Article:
Urbanears Baggen and Stammen wireless speakers review: A multi-room audio system with old-school Hi-Fi charm

My editor said he’s been chiding himself for taking so long to review Urbanears’ entry into the wireless multi-room speaker market, but the Swedish manufacturer should be happy he waited. Software and firmware updates have improved the performance of its Baggen and Stammen speakers, even if they haven’t entirely rid the audio system of bugs.

The earliest reviews of the Urbanears system can be summed up with two words: Don’t bother. One year later, the company’s engineers have yet to squash every bug from the $349 Stammen and its larger sibling, the $449 Baggen. But patience, young grasshopper. Dig through the weeds and you will find a lot to like: Old-school sonic charm, elegantly simple industrial design, and user-friendly ergonomics coupled with modern connectivity in the form of dual-band Wi-Fi, Bluetooth, and Apple AirPlay.

Setup woes

In my tests, setting up just a two-room Urbanears system was fraught with frustration and delays. It doesn’t help that the customer-support team based in British Columbia communicates strictly by email and (sometimes) online chat. There is no live phone support, let alone a backend system that can swoop in via a remote connection to monitor how your local network and gear are operating and work some fixes. Those are skills the likes of Sonos and Bose tech-support personnel utilize to troubleshoot their companies’ multi-room audio systems.

baggen Jonathan Takiff

The Urbanears Stammen in a blue-green shade fit in with my décor like another accent pillow.

After three days of emailing back and forth, with multiple reboots of router, app, and the Urbanears speakers, I finally got the show up and running. It happened after my newfound tech-support pal Ian wondered if I could possibly boot up the speakers with the Android version of the Urbanears app (on an Samsung Galaxy 8 smartphone), instead of the iOS version I’d been using on an iPhone X and an iPad Pro. Voila! Success! Once the speakers were updated with the latest (as of March 15, 2018) firmware, the system communicated quite readily with my iOS devices, too. Go figure.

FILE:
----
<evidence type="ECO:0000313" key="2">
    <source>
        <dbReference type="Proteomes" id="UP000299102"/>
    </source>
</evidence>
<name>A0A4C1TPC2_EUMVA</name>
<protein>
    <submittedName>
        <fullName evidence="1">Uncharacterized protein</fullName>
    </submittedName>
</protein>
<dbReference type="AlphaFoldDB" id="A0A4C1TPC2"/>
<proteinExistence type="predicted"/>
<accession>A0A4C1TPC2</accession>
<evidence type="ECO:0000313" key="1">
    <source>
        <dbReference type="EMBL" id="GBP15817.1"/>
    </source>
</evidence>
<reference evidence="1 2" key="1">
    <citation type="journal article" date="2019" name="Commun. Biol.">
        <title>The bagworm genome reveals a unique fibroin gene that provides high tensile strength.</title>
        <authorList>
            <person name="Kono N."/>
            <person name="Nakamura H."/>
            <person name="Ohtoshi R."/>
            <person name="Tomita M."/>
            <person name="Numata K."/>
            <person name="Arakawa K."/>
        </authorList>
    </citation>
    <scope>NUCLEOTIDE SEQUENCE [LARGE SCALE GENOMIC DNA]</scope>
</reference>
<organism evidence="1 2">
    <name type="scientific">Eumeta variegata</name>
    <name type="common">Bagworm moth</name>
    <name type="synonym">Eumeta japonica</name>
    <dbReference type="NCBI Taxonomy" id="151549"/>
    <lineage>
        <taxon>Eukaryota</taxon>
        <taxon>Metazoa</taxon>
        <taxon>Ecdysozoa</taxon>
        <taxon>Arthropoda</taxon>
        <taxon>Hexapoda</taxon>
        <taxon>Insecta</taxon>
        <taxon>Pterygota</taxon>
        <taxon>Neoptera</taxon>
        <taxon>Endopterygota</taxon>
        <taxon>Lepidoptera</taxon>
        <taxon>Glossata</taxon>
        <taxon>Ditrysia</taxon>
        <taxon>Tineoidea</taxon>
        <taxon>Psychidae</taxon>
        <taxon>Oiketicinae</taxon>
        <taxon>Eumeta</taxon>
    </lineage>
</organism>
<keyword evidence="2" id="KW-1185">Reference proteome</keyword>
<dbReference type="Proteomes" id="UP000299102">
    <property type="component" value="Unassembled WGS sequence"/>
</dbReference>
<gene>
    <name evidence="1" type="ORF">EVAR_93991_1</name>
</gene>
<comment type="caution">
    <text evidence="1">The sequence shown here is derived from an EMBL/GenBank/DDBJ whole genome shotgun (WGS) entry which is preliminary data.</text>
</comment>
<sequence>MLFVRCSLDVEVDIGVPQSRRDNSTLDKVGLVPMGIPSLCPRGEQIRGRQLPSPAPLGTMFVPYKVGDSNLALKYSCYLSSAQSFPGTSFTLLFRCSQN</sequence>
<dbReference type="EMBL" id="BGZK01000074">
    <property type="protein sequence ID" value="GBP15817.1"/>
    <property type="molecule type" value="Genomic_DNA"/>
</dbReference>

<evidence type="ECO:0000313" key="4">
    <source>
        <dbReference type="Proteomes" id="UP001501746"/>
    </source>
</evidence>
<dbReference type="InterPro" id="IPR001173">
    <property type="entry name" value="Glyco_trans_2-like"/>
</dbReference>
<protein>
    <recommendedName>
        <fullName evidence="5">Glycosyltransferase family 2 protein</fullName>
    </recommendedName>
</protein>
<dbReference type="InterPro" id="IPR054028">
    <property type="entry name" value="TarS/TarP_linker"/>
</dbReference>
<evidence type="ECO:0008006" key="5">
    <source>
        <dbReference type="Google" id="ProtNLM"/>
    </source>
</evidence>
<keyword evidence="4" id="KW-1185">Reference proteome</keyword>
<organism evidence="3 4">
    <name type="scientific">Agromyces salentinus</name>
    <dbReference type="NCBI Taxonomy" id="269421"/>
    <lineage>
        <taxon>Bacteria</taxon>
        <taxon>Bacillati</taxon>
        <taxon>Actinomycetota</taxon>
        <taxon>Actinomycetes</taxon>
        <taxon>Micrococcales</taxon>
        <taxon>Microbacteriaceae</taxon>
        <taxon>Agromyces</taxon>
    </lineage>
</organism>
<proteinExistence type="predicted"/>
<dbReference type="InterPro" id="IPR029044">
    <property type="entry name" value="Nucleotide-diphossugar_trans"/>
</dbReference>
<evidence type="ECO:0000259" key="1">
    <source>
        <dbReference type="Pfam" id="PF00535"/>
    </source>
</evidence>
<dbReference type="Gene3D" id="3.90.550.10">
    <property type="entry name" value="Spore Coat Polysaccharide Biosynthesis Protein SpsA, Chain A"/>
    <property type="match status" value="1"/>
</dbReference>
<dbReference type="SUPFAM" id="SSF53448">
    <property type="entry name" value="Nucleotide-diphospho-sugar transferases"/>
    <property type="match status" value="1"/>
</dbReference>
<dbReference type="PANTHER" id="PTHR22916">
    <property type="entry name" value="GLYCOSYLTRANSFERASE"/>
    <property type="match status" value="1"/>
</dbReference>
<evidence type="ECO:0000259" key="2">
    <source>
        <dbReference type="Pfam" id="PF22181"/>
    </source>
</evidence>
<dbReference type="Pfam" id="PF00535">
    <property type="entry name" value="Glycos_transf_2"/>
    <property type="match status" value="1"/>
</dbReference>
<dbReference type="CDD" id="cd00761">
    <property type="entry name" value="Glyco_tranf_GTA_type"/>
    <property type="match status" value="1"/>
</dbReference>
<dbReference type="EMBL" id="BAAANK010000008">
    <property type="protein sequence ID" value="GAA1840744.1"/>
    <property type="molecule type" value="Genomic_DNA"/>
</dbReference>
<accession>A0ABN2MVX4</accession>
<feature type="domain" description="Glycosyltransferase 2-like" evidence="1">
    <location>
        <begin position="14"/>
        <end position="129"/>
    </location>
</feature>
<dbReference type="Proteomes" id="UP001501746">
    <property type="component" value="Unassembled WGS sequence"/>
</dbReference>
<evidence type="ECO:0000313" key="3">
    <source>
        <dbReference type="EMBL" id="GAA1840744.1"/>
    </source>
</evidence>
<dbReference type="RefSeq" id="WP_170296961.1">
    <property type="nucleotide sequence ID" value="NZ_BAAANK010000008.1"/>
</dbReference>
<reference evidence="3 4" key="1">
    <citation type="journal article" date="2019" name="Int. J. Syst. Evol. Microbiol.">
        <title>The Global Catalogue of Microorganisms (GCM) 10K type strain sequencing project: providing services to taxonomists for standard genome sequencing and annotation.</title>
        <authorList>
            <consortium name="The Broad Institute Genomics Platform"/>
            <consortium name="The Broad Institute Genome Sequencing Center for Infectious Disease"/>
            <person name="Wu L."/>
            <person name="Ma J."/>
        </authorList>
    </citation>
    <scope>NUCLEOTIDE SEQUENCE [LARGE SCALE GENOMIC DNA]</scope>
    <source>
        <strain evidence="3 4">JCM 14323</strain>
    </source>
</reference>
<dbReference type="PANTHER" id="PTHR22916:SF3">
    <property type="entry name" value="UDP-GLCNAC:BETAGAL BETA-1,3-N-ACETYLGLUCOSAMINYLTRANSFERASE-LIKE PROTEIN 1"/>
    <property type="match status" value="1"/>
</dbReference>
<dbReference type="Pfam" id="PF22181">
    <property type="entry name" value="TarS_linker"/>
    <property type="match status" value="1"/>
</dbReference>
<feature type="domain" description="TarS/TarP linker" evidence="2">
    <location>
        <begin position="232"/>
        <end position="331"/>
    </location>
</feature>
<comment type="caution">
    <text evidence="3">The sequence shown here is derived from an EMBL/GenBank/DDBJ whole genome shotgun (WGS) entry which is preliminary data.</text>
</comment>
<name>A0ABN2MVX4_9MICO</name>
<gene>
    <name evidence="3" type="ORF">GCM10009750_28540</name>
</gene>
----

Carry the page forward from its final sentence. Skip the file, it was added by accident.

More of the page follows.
Another hard lesson learned: Don’t move these speakers around once you’ve set them up, kids. Even when there’s strong Wi-Fi reception on the same network in the new location—in my case, a Samsung Connect Home Pro Wi-Fi mesh network—those relocated speakers will freeze up. The workaround: Reboot your router, then plug in and restart the affected speakers by holding down two buttons for seven seconds to initiate a fresh connection. It’s not hard, just annoying.

Making the most with less?

V-Tuner and Spotify are the only music-streaming services Urbanears directly integrates, but the company beats the competition when it comes to third-party device support. In addition to streaming via Wi-Fi, you can use Apple’s AirPlay, Google Chromecast, and Bluetooth. I found that local streaming works well at close range, but things get iffy when you’re pushing a stream to the Baggen and the Stammen in separate rooms simultaneously. The Baggen proved to be the better signal catcher.

baggen with sonos and bose Jonathan Takiff

The Urbanears Baggen (center) scored well sonically against top-of-the-Sonos-line Play:5 (left) and the Bose SoundTouch 30 (right).

By contrast, Sonos speakers don’t support Bluetooth, and they need a workaround involving an AirPort Express or Apple TV to receive AirPlay feeds (although the company has said some recent models and all new ones will support AirPlay 2 when it comes out). Honestly, most Sonos users don’t care because those speakers serve up every music-streaming service imaginable. Current Bose SoundTouch gear welcomes Bluetooth transmissions and works internally with good collection of streaming services: Spotify, Pandora, Amazon Music, Deezer, V-Tuner, iHeartRadio, and Sirius/XM.

Cut from the same cloth

European speaker makers are wont to wrap their products in woven fabrics (see our Libratone Zipp and Vifa Oslo reviews for examples), which helps them blend into any home’s décor. Urbanears’ Baggen and Stammen are simple wooden boxes wrapped in textured, porous fabric on five sides. Metal grills beneath the front cloth protect the front-firing drivers, and there’s a sizeable bass-reflex port on the bottom of the cabinet, along with connections for AC power, a 5-volt/1-amp USB charging port for your smartphone or tablet, and an auxiliary line-level input to connect something like a CD player or a turntable with an on-board pre-amp.

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